Thursday, 5 March 2009

Welcome to the temple of Richard Dawkins

There are would-be murderers, all around the world who want to kill you and me, and themselves, because they are motivated by what they think is the highest ideal.
--Richard Dawkins
I'm agnostic. I believe the theory of evolution, that’s ‘theory’ in its scientific rather than popular sense. There’s a part of me that wonders why I should have to qualify myself, but the larger part thinks it easier that way.

Charles Darwin portrait
With the recent anniversary of Charles Darwin’s birth I somehow found myself reading a Richard Dawkins blog. This was in response to a colleague of mine who had read of a report showing an ‘alarming’ percentage of science teachers who didn’t believe in evolution. It later turned out that actually it was a percentage who weren’t convinced that evolution offered all the answers… then later again we agreed that not only did we not know the result of the survey but that, since we didn’t know the question asked, the previous discussion had been rather pointless… but still a lot of fun.

Regardless, I found myself reading Dawkins’ blog and it wasn’t long before I had this strange feeling of déjà-vu. If I remember correctly (I don’t care to go back because it was an ugly read) the discussion originated on correspondence between Dawkins and a journalist; in which the journalist had the temerity to infer that Richard Dawkins appropriation of Darwin’s significance was counter-productive to the teaching of evolutionary theory.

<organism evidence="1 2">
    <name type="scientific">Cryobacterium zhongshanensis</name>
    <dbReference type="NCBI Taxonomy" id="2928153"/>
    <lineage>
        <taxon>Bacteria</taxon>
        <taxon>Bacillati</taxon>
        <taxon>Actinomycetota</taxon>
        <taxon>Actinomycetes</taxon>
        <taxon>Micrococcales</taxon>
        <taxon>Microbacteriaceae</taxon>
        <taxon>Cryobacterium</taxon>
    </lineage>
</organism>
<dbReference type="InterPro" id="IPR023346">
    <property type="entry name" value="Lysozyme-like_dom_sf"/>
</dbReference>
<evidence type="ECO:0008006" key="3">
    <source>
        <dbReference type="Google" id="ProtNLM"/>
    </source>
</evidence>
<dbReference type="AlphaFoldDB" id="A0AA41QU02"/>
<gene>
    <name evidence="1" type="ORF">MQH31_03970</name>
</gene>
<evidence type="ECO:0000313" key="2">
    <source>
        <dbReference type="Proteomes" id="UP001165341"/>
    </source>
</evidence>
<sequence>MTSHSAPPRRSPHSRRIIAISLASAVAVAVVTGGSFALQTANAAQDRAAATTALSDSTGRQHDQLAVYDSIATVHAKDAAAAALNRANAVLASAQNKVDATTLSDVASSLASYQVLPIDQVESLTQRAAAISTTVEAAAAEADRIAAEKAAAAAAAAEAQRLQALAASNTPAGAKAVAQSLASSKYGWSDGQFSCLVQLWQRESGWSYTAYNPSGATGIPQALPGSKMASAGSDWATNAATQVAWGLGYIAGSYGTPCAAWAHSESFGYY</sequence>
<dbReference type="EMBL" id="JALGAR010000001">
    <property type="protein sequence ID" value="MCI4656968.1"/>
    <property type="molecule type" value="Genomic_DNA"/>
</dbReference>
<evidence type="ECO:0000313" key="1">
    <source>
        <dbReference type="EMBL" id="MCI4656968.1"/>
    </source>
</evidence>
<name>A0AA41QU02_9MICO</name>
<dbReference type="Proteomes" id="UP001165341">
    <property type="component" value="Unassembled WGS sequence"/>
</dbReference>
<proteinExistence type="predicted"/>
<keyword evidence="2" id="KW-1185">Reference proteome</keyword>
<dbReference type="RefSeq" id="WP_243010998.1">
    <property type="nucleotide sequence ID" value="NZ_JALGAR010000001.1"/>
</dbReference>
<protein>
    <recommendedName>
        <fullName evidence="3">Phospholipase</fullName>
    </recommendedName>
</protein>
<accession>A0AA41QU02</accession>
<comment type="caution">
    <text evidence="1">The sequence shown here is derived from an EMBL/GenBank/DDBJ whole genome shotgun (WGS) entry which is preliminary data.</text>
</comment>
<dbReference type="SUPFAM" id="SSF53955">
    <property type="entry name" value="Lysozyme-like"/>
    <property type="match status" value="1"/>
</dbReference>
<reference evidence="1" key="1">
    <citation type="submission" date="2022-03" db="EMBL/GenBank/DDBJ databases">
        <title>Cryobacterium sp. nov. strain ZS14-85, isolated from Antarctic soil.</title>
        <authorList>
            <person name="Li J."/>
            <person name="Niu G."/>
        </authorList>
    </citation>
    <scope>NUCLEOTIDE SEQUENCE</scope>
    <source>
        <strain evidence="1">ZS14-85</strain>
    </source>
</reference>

The journalist suggested that the teaching and acceptance of evolution was best served by keeping it separate from any debate on religious belief. Dawkins reply missed the point; he repeatedly commented that this was irrelevant as the science stands for itself. He either couldn’t, or wilfully refused, to entertain the idea that a person forced to choose between truth and love will sometimes choose love. Personally I think this rather wonderful; though Dawkins and his acolytes would doubtless roll their eyes at the very suggestion.

Richard Dawkins is an evolutionary biologist and an atheist; like most of us he combines what he knows (which is considerable) with what he believes. This is perfectly natural and in Dawkins case it helps to shift a lot of books; but in presenting the two tenets of evolution and atheism as a package he undermines that with which we can all agree. I say this because I don’t know any Christians who disagree with the theory of evolution. If he were to separate the two then science as a whole would find it easier to educate, and sloppy ideas such as ‘intelligent design’ would lose their grip and slowly die away.

So why doesn’t he? Judging from the many contributors to his blog I found it difficult to escape the feeling that they enjoyed the conflict; the intellectual bullying of people considered their inferior. It was unpleasant but I can hardly blame the great man for his following. There’s a certain irony in this fundamentalist approach to following their highest ideal, for they fail to consider the possibility that it’s not so much religious belief that is the ‘root of all evil’ but religious intolerance; and in that respect they condemn themselves.


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